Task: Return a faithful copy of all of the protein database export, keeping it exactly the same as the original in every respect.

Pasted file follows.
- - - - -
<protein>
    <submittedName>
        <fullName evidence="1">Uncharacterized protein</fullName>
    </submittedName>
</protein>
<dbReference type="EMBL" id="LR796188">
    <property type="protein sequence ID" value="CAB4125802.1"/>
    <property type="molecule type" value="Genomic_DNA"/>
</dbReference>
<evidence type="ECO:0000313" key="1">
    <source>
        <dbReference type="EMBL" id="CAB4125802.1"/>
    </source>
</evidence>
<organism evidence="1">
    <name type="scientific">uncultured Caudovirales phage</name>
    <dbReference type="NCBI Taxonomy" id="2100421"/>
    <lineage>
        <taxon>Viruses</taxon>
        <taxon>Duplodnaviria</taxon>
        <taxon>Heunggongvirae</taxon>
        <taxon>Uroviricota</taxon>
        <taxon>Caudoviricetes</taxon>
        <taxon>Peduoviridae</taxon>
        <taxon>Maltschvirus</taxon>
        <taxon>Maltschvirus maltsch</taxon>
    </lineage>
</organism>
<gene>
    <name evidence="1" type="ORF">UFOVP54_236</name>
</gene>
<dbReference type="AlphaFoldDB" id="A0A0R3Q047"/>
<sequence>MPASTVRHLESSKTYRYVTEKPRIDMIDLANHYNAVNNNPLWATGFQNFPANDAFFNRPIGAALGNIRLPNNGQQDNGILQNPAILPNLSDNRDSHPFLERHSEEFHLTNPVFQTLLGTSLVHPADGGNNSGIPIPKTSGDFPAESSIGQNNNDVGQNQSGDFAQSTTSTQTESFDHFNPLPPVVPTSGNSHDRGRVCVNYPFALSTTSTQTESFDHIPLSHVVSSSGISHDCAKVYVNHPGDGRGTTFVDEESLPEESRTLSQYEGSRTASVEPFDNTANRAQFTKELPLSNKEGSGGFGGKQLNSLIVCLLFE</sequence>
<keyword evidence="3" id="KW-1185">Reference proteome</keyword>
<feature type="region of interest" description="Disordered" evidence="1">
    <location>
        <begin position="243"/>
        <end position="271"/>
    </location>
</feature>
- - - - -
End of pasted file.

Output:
<protein>
    <submittedName>
        <fullName evidence="1">Uncharacterized protein</fullName>
    </submittedName>
</protein>
<dbReference type="EMBL" id="LR796188">
    <property type="protein sequence ID" value="CAB4125802.1"/>
    <property type="molecule type" value="Genomic_DNA"/>
</dbReference>
<evidence type="ECO:0000313" key="1">
    <source>
        <dbReference type="EMBL" id="CAB4125802.1"/>
    </source>
</evidence>
<organism evidence="1">
    <name type="scientific">uncultured Caudovirales phage</name>
    <dbReference type="NCBI Taxonomy" id="2100421"/>
    <lineage>
        <taxon>Viruses</taxon>
        <taxon>Duplodnaviria</taxon>
        <taxon>Heunggongvirae</taxon>
        <taxon>Uroviricota</taxon>
        <taxon>Caudoviricetes</taxon>
        <taxon>Peduoviridae</taxon>
        <taxon>Maltschvirus</taxon>
        <taxon>Maltschvirus maltsch</taxon>
    </lineage>
</organism>
<gene>
    <name evidence="1" type="ORF">UFOVP54_236</name>
</gene>
<dbReference type="AlphaFoldDB" id="A0A0R3Q047"/>
<sequence>MPASTVRHLESSKTYRYVTEKPRIDMIDLANHYNAVNNNPLWATGFQNFPANDAFFNRPIGAALGNIRLPNNGQQDNGILQNPAILPNLSDNRDSHPFLERHSEEFHLTNPVFQTLLGTSLVHPADGGNNSGIPIPKTSGDFPAESSIGQNNNDVGQNQSGDFAQSTTSTQTESFDHFNPLPPVVPTSGNSHDRGRVCVNYPFALSTTSTQTESFDHIPLSHVVSSSGISHDCAKVYVNHPGDGRGTTFVDEESLPEESRTLSQYEGSRTASVEPFDNTANRAQFTKELPLSNKEGSGGFGGKQLNSLIVCLLFE</sequence>
<keyword evidence="3" id="KW-1185">Reference proteome</keyword>
<feature type="region of interest" description="Disordered" evidence="1">
    <location>
        <begin position="243"/>
        <end position="271"/>
    </location>
</feature>